|Pictured are dead fish found Oct. 21, 2011 at Children’s Beach, which is located within Isla Blanca Park at South Padre Island (SPI). UTPA's Coastal Studies Lab will host a training May, 19, 2012 on hazardous algal blooms (HABs) that may be responsible for the deaths of fish and other wildlife.|
Participants will learn about mysterious impacts of red tide and how to respond to harmful algal blooms such as red tide in gulf and bay waters of Cameron County. They will also learn how to join the award winning Texas Red Tide Ranger program, which monitors red tide blooms in South Texas.
Brigette Goza, education coordinator with the Coastal Studies Lab will recount recent red tide blooms, lessons learned from the events and teach procedures for collecting, identifying and counting red tide cells.
Meridith Byrd, Texas hazardous algal bloom response coordinator will cover red tide, Karenia brevis and Dinophysis ovum (a species responsible for diarrhetic shellfish poisoning), the two HABs monitored most closely by the state for health and fishery impacts. Byrd also will talk about the Texas Parks & Wildlife Department and Department of State Health Services' roles during a bloom and how monitoring data (including Red Tide Ranger data) is used to determine bay openings, closures, and media releases.
Paul Zimba, Ph.D., director of the Center for Coastal Studies at Texas A&M University Corpus Christi, will reveal research findings on brevetoxin, (the red tide toxin) concentrations found in redhead ducks, cormorants, and coyotes found dead on the island during and after recent red tide blooms. Did red tide kill them? Participants will learn about these mysterious deaths and more at the training.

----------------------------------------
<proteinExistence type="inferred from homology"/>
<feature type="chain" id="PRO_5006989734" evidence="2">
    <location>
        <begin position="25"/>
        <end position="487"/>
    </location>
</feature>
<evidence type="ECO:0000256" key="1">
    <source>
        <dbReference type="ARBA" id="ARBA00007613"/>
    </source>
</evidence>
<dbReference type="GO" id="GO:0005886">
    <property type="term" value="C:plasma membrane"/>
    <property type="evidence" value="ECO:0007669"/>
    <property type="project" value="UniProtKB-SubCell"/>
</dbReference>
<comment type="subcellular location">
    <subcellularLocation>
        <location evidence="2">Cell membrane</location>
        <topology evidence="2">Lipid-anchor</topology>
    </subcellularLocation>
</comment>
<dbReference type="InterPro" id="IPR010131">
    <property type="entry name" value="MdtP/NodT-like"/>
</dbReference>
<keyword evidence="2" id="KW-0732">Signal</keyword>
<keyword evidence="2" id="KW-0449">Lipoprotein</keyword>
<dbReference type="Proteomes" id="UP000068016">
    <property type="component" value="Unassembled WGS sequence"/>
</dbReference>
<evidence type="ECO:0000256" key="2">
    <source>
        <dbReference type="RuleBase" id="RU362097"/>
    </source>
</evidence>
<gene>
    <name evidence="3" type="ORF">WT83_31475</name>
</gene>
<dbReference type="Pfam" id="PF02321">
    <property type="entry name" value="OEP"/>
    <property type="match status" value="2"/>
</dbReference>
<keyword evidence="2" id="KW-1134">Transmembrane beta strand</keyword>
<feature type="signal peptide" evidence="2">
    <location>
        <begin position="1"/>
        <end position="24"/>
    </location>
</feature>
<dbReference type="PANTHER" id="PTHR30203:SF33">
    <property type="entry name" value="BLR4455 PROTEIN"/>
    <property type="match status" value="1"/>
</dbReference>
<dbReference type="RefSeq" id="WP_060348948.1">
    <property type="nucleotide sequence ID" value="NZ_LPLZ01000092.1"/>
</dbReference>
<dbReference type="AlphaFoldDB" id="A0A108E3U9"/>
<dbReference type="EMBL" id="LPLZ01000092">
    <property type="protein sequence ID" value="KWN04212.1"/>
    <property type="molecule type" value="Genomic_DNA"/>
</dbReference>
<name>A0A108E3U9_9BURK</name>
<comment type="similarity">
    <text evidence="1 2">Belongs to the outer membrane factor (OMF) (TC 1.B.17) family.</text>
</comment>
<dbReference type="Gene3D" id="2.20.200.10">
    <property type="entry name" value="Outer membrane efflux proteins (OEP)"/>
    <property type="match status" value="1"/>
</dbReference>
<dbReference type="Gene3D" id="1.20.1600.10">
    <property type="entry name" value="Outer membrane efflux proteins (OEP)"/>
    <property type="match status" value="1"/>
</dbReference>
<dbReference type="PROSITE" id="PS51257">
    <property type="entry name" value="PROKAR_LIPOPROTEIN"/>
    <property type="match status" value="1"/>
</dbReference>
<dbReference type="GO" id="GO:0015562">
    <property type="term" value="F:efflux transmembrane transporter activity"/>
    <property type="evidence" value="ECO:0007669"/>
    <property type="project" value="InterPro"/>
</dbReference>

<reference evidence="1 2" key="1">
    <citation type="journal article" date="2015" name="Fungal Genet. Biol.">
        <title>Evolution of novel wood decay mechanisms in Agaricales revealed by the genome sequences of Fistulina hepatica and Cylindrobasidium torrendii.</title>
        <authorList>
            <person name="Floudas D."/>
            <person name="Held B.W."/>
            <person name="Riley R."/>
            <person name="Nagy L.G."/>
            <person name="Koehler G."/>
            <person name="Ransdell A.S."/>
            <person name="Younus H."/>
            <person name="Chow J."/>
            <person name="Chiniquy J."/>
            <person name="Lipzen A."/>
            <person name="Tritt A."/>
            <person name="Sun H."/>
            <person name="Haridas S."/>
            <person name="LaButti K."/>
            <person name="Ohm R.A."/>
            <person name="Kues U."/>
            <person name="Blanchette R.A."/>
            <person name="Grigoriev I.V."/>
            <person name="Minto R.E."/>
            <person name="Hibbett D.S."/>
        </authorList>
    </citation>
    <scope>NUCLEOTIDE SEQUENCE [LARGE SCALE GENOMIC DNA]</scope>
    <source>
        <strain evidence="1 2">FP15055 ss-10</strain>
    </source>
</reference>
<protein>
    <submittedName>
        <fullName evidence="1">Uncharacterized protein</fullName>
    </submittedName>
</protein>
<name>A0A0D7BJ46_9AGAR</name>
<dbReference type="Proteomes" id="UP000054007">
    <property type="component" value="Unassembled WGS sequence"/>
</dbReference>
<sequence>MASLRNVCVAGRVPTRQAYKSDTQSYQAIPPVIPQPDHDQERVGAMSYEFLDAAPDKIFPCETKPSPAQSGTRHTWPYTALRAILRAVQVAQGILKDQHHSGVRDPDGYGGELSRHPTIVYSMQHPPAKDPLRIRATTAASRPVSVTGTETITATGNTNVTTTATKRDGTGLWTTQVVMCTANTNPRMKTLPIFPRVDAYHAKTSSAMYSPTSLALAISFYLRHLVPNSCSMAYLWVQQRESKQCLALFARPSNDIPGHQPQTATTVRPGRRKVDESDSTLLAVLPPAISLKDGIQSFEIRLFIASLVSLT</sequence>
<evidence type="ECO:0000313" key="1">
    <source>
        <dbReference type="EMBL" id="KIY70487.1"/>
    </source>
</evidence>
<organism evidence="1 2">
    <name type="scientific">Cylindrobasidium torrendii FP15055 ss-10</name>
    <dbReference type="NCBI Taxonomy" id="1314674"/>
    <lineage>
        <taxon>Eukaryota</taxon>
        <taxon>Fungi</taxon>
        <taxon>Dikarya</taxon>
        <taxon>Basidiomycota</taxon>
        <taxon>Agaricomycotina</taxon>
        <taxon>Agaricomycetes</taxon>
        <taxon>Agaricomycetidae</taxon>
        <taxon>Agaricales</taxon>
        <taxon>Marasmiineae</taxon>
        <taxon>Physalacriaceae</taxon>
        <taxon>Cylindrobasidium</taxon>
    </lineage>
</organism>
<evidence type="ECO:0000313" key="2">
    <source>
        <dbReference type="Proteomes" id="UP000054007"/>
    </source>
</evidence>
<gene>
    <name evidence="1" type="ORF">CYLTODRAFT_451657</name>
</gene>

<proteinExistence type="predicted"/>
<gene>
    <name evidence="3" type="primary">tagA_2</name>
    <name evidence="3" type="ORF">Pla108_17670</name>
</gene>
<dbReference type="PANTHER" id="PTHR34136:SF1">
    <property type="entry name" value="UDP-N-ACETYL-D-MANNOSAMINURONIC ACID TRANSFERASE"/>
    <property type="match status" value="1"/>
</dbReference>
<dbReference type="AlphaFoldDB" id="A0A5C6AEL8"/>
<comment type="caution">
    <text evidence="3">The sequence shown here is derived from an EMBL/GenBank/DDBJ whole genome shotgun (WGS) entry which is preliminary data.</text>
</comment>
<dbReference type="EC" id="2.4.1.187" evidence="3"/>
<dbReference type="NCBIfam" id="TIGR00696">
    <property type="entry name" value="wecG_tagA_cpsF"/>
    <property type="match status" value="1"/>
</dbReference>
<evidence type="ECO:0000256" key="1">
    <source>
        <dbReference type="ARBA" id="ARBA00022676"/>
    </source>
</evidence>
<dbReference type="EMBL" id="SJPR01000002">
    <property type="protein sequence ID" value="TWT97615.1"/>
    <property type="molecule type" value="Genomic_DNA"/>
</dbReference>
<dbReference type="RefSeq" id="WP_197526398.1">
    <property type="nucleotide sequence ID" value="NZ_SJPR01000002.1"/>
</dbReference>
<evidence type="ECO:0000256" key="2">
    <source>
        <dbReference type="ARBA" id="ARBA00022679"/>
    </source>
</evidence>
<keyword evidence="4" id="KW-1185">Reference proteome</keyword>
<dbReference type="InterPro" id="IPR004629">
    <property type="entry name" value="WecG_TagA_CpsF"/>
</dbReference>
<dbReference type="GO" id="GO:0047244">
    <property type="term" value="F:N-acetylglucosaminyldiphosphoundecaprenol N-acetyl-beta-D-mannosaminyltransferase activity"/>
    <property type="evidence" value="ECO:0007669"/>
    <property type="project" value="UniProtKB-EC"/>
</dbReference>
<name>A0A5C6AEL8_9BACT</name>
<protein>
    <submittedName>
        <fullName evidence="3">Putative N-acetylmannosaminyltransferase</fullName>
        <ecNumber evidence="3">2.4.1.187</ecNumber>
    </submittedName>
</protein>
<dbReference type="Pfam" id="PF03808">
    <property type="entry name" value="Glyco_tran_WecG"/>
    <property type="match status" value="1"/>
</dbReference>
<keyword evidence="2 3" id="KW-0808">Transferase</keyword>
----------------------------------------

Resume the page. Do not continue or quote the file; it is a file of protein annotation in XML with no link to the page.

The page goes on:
This training is one of three courses required for volunteers seeking certification as Texas Coastal Naturalists — a new program that trains volunteers in the Laguna Madre area to be first responders to events like harmful algal blooms, cold stunned sea turtle strandings, marine mammal strandings, oiled wildlife and other coastal natural emergencies. In the winter of 2011, Texas Coastal Naturalists assisted in rescuing more than 800 cold stunned green sea turtles in the Laguna Madre. They also monitored the recent red tide and provided valuable information on location and concentration of the bloom.
The Texas Coastal Naturalist program provides a volunteer base for the Coastal Studies Lab, Sea Turtle Inc. and the Cameron County Extension Service. The Rio Grande Valley Chapter Texas Master Naturalists sponsors the program, which is also supported by the Texas Sea Grant College Program, the Texas Parks and Wildlife Department’s Harmful Algal Bloom Work Group, the Gladys Porter Zoo, and The University of Texas at Brownsville.
Cost for the training is $10 payable to the Rio Grande Valley Chapter Texas Master Naturalist. The cost covers the three trainings required to be certified as a Texas Coastal Naturalist.
Current Coastal Naturalists are invited to take the HAB training as a refresher or as a continuation of the three courses, free of charge. Registration is required and seating is limited. To register for the workshop, call Diane Abbott at the Coastal Studies Lab, (956) 761-2644.
The Texas Sea Grant College Program is a partnership of university, government and industry focusing on marine research, education and outreach. It is administered through the National Oceanic and Atmospheric Administration and is one of 32 university-based Sea Grant Programs around the country. Texas Sea Grant is a non-academic research center in the College of Geosciences Texas A&M University.
TXSGE is a joint outreach program of Texas Sea Grant, Texas AgriLife Extension and the Commissioners Courts in participating counties.